4.      Address varchar(250) UNIQUE  
  5. ); 
Now, insert some rows into it.
  1. INSERT INTO VATSA VALUES (1, 'Vatsa_Empire''132, ABC, Near Royal Club, BSR');  
  2. INSERT INTO VATSA VALUES (2, 'Vatsa_Hotel''138, ABC, Near Royal Club, BSR'); 
  1. SELECT * FROM Vatsa; 
Now, I try to insert a new record with existing data, and then it will show an error.
  1. INSERT INTO VATSA VALUES (10, 'Vatsa_Empire''204, ABC, Near Royal Club, BSR'); 
You can also check this by typing the “SHOW CREATE TABLE Vatsa”.

B)  Define a UNIQUE KEY Constraint using Alter table

In MySQL, we can also add a primary key on the column of the existing table.
ALTER TABLE <table_name>
ADD UNIQUE (column_name);
For example: If I want to apply unique key constraint on friend table, then use
  1. ALTER TABLE friend  
  2. ADD CONSTRAINT uq_col  
  3. UNIQUE (friend_name); 
Check: DESCRIBE friend


A Foreign key relationship between two database tables. These tables follow three conditions which are  given below.
  1. Both tables must be of the same database table types.
  2. These fields which have to used in the foregin key relationship must be indexed.
  3. The foregin key field relationship must be similiar in datatype.
Now, create a table
  1. CREATE TABLE species (  
  3. name VARCHAR(50) NOT NULL,  
  4. PRIMARY KEY(id)) ; 
Insert some records into it.
  1. INSERT INTO species VALUES  
  2. (1, 'birds'),  
  3. (2, 'dog'),  
  4. (3, 'cat'),  
  5. (4, 'monkey'); 
And, create another table whose name is zoo.
  1. CREATE table zoo (  
  2. id int(4) NOT NULL,  
  3. name VARCHAR NOT NULL,  
  4. FK_species int NOT NULL,  
  5. INDEX (FK_species),  
  6. FOREIGN KEY (FK_species) REFERENCES species (id),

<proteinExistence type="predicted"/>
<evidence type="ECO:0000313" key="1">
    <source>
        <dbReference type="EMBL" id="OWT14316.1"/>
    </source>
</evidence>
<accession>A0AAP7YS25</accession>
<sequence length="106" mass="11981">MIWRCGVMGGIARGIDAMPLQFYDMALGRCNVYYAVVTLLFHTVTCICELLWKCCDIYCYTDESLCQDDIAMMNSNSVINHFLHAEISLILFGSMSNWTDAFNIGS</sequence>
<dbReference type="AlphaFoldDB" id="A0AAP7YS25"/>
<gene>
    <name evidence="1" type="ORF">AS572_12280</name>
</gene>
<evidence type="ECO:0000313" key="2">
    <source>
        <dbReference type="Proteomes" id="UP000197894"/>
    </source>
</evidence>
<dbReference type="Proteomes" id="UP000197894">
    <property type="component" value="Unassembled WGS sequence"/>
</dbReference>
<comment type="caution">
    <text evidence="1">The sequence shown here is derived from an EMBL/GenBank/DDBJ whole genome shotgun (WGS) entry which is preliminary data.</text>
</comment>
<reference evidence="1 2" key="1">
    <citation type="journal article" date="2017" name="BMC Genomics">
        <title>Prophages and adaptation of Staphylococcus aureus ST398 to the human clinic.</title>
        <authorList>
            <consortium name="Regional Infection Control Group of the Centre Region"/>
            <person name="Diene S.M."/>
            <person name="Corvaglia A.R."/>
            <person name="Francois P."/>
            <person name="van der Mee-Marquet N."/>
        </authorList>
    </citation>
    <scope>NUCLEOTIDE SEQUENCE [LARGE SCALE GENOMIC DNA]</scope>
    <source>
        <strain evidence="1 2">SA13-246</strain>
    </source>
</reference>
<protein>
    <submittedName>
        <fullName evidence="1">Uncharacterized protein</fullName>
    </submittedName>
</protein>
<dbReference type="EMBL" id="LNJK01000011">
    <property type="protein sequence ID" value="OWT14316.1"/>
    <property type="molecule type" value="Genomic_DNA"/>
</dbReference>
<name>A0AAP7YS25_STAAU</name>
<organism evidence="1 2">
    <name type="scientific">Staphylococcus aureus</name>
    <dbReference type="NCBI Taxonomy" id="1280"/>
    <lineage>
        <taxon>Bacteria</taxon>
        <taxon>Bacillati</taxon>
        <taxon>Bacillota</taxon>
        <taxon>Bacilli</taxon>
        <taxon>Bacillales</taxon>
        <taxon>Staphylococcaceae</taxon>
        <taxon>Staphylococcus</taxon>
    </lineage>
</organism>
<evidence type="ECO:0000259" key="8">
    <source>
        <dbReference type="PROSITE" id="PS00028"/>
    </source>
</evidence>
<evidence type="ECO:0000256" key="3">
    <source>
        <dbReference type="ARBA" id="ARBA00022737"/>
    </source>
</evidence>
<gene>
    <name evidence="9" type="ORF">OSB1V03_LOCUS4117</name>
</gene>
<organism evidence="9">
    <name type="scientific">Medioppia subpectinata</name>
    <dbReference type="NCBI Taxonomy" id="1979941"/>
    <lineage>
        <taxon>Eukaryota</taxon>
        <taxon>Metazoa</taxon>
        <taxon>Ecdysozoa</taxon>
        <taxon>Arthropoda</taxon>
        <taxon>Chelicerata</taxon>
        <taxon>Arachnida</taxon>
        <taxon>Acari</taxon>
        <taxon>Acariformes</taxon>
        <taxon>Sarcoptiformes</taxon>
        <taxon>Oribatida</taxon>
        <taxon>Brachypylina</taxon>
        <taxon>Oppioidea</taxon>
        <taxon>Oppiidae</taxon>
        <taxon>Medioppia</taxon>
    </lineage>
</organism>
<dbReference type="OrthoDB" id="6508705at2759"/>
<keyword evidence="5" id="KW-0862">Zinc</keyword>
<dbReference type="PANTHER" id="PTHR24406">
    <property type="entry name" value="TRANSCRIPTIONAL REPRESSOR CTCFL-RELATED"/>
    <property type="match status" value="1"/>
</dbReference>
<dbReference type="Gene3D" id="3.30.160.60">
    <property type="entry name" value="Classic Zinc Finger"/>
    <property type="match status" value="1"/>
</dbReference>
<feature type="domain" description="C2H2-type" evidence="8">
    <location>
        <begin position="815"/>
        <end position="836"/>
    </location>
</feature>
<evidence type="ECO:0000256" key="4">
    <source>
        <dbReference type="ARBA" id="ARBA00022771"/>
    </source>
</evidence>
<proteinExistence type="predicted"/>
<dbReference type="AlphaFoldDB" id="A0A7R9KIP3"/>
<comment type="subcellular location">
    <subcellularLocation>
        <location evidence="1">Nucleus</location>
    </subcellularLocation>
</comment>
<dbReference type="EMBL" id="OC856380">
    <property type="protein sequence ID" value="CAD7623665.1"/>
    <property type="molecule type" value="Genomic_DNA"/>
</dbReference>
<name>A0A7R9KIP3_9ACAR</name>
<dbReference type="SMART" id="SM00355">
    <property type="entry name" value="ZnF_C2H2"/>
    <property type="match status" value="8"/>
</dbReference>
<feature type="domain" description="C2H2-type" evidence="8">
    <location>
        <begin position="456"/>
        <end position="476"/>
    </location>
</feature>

7. PRIMARY KEY(id)  
  8. ); 
As in the above command,  relationship in a foreign key now exists between the fields zoo.species and An entry in the zoo table will be permitted only if the corresponding zoo.species field matches a value in the species id field. What happens when we have attempted to enter a record for Harry cat with an invalid species command:
  1. INSERT INTO zoo VALUES (1, 'Harry', 5); 
MySQL defines the species table to find if the species query exists and, finding that it does not, rejects the record. Contrast this with what happens when you enter the same record with a valid species code (one that already exists in the species table):
  1. INSERT INTO zoo VALUES (1, 'Harry', 3); 
Here, MySQL findout the species table to see if the species query exists and, finding that it does, permits the record to be saved to the zoo table.


To delete a foreign key relationship, first use the SHOW CREATE TABLE command to find out InnoDB's internal label for the field.
  1. SHOW create TABLE zoo 
And then use the command of the ALTER TABLE with the DROP FOREIGN KEY given as below:
  1. ALTER TABLE zoo  
  2.  DROP FOREIGN KEY zoo_ibfk_1; 


To add a foreign key to an existing table, use the ALTER TABLE command with an ADD FOREIGN KEY clause to define the appropriate field as a foreign key:
  1. ALTER TABLE zoo  
  3. (FK_species) REFERENCES species (id); 


In this article, I have discussed the concept of keys in MySQL with various examples.
I hope you enjoyed this article. Follow C# Corner to learn more new and amazing things about MySQL.